Talk:John Mortimer

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I quote "In 1976 (Cardiff-South Wales) Mortimer was defence counsel at the obscene abusive case against a young mothers fight to get her child back from Social Services." The case was not based on obscenity and the use of that adjective in this instance departs from editorial guidelines with regard to a neutral point of view.Jatrius (talk) 20:30, 19 May 2008 (UTC)

I deleted the sentence; if it's not about obscenity in the legal sense, there were probably many cases about "a young mothers[sic] fight to get her child back from Social Services". If it is in fact a notable case that comes to mind to British readers, enough context to uniquely define the case and hopefully explain what makes it notable should be added.--Prosfilaes (talk) 18:01, 19 November 2008 (UTC)

Ross Bentley[edit]


Just noticed that the link for his son Ross Bentley points to the wrong Ross Bentley his son does not have a wikipedia page.

Lainy LainyKitty 18:55, 4 December 2006 (UTC)

Fair use rationale for Image:John Mortimer.jpg[edit]

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Image:John Mortimer.jpg is being used on this article. I notice the image page specifies that the image is being used under fair use but there is no explanation or rationale as to why its use in this Wikipedia article constitutes fair use. In addition to the boilerplate fair use template, you must also write out on the image description page a specific explanation or rationale for why using this image in each article is consistent with fair use.

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About his knighthood[edit]

The article says that he was knighted but gives no details. What order? I'm an American and that sort of thing confuses me. —Preceding unsigned comment added by (talk) 13:56, 17 January 2009 (UTC)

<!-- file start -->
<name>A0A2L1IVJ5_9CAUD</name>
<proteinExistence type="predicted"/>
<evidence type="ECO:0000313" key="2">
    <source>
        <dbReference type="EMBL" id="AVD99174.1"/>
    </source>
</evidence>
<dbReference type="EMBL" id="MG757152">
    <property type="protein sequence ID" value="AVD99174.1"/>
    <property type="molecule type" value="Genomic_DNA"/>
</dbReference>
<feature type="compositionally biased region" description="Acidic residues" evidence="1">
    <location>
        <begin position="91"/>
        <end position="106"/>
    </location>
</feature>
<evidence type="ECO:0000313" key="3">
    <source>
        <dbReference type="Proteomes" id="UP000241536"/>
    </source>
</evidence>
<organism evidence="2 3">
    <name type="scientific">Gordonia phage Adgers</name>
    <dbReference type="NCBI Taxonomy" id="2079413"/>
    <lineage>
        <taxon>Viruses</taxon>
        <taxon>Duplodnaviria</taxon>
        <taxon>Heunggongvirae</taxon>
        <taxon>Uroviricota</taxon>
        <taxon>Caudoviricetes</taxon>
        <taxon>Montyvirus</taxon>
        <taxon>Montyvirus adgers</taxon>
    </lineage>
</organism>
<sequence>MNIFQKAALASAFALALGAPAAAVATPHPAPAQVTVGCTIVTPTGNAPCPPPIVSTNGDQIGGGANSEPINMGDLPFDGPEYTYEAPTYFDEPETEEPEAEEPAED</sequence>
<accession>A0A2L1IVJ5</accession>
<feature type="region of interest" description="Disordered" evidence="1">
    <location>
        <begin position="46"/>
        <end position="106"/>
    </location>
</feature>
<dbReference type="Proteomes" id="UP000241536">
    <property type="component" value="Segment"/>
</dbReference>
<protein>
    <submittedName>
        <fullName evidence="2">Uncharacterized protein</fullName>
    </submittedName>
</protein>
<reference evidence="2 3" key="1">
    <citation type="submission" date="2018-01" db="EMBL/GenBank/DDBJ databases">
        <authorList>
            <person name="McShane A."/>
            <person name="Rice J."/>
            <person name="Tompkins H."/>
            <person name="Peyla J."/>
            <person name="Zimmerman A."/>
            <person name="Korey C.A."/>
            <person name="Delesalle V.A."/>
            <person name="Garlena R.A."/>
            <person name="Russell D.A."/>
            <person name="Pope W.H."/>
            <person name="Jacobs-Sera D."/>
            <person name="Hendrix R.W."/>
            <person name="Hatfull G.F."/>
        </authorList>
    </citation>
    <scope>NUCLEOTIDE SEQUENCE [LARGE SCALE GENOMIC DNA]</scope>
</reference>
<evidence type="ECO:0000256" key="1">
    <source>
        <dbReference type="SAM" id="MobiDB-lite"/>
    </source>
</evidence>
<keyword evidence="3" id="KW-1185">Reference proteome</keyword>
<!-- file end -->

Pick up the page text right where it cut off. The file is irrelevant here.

Almost certainly KBE (Knight Commander). Many of us in the UK regard such things as a joke anyway. Philip Cross (talk) 14:07, 17 January 2009 (UTC)

In fact he was a Knight Bachelor. For further information, see the wiki article of that title, or Orders, decorations, and medals of the United Kingdom. Philip Cross regards such things as a joke, but the vast majority of the population do not, which is why the system continues unabated. —Preceding unsigned comment added by (talk) 21:35, 17 January 2009 (UTC)

The article Order of the British Empire is more thorough. Philip Cross (talk) 21:55, 17 January 2009 (UTC)

But largely irrelevant with regard to Knights Bachelor. Pedantry, i.e. getting things right, is something of which Wikipedia could well do with more. —Preceding unsigned comment added by (talk) 17:51, 18 January 2009 (UTC)

Christ Church[edit]

Has no master, it has a dean.--User:Thewikiman 19 January 2009 (UTC)


I just added a long overdue ibox. I cherrypicked a few of his most notable works, rather than repeat the whole list. – ukexpat (talk) 14:55, 19 January 2009 (UTC)

Project banners and assessment[edit]

I just added a few more relevant project banners and gave them all a C assessment. The article is probably a B, but I don't feel qualified to make that call. – ukexpat (talk) 15:03, 25 February 2009 (UTC)

"Letters to a Bradfield sixth-former"[edit]

I can't access the Times obituary cited there (it just goes to the Times main page), so I am confused about what this sentence is trying to say. I can guess (it reminds me of Robert Graves' stories in Goodbye to all That), but what does it mean? Adam Bishop (talk) 09:28, 4 July 2012 (UTC)

External links modified[edit]

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